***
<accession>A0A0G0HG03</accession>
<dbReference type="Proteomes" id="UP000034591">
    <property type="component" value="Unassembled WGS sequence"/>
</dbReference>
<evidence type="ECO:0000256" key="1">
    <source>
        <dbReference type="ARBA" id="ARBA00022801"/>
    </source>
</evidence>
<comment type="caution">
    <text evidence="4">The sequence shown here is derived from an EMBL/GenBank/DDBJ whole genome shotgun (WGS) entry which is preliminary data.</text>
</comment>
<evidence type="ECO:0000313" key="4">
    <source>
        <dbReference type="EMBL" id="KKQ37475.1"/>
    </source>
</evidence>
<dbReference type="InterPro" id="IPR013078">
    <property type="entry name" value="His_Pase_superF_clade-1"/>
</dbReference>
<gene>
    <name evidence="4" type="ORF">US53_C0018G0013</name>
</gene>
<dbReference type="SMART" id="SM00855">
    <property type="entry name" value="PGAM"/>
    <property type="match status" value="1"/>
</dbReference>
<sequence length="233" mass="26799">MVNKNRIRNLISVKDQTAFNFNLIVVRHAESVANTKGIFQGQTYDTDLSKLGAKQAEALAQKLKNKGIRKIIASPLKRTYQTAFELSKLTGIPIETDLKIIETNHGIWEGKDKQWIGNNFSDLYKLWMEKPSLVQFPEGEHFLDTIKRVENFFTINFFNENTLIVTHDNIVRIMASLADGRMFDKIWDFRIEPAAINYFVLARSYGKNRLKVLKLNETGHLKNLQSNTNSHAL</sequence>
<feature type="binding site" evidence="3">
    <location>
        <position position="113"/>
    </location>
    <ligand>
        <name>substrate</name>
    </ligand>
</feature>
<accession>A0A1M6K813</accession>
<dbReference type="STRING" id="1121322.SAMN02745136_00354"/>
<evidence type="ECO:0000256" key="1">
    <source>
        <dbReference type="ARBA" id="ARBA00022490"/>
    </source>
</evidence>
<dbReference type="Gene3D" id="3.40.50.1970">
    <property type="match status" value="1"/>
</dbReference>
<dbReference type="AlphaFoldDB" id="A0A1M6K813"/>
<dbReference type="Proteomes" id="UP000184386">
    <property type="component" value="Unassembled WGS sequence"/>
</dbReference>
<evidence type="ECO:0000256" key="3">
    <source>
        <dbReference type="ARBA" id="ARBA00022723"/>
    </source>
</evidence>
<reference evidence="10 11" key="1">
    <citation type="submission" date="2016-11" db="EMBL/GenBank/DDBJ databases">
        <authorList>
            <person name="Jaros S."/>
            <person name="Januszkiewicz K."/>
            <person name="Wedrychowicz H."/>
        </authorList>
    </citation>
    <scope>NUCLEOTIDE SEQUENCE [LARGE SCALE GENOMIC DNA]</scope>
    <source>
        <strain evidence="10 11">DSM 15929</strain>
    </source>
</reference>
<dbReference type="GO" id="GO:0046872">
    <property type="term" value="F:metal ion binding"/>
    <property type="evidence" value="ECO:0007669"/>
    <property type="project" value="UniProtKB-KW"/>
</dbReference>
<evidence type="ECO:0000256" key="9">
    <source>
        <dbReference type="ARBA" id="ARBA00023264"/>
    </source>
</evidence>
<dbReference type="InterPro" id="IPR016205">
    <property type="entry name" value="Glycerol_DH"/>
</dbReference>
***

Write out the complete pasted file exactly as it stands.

<accession>A0A0G0HG03</accession>
<dbReference type="Proteomes" id="UP000034591">
    <property type="component" value="Unassembled WGS sequence"/>
</dbReference>
<evidence type="ECO:0000256" key="1">
    <source>
        <dbReference type="ARBA" id="ARBA00022801"/>
    </source>
</evidence>
<comment type="caution">
    <text evidence="4">The sequence shown here is derived from an EMBL/GenBank/DDBJ whole genome shotgun (WGS) entry which is preliminary data.</text>
</comment>
<evidence type="ECO:0000313" key="4">
    <source>
        <dbReference type="EMBL" id="KKQ37475.1"/>
    </source>
</evidence>
<dbReference type="InterPro" id="IPR013078">
    <property type="entry name" value="His_Pase_superF_clade-1"/>
</dbReference>
<gene>
    <name evidence="4" type="ORF">US53_C0018G0013</name>
</gene>
<dbReference type="SMART" id="SM00855">
    <property type="entry name" value="PGAM"/>
    <property type="match status" value="1"/>
</dbReference>
<sequence length="233" mass="26799">MVNKNRIRNLISVKDQTAFNFNLIVVRHAESVANTKGIFQGQTYDTDLSKLGAKQAEALAQKLKNKGIRKIIASPLKRTYQTAFELSKLTGIPIETDLKIIETNHGIWEGKDKQWIGNNFSDLYKLWMEKPSLVQFPEGEHFLDTIKRVENFFTINFFNENTLIVTHDNIVRIMASLADGRMFDKIWDFRIEPAAINYFVLARSYGKNRLKVLKLNETGHLKNLQSNTNSHAL</sequence>
<feature type="binding site" evidence="3">
    <location>
        <position position="113"/>
    </location>
    <ligand>
        <name>substrate</name>
    </ligand>
</feature>
<accession>A0A1M6K813</accession>
<dbReference type="STRING" id="1121322.SAMN02745136_00354"/>
<evidence type="ECO:0000256" key="1">
    <source>
        <dbReference type="ARBA" id="ARBA00022490"/>
    </source>
</evidence>
<dbReference type="Gene3D" id="3.40.50.1970">
    <property type="match status" value="1"/>
</dbReference>
<dbReference type="AlphaFoldDB" id="A0A1M6K813"/>
<dbReference type="Proteomes" id="UP000184386">
    <property type="component" value="Unassembled WGS sequence"/>
</dbReference>
<evidence type="ECO:0000256" key="3">
    <source>
        <dbReference type="ARBA" id="ARBA00022723"/>
    </source>
</evidence>
<reference evidence="10 11" key="1">
    <citation type="submission" date="2016-11" db="EMBL/GenBank/DDBJ databases">
        <authorList>
            <person name="Jaros S."/>
            <person name="Januszkiewicz K."/>
            <person name="Wedrychowicz H."/>
        </authorList>
    </citation>
    <scope>NUCLEOTIDE SEQUENCE [LARGE SCALE GENOMIC DNA]</scope>
    <source>
        <strain evidence="10 11">DSM 15929</strain>
    </source>
</reference>
<dbReference type="GO" id="GO:0046872">
    <property type="term" value="F:metal ion binding"/>
    <property type="evidence" value="ECO:0007669"/>
    <property type="project" value="UniProtKB-KW"/>
</dbReference>
<evidence type="ECO:0000256" key="9">
    <source>
        <dbReference type="ARBA" id="ARBA00023264"/>
    </source>
</evidence>
<dbReference type="InterPro" id="IPR016205">
    <property type="entry name" value="Glycerol_DH"/>
</dbReference>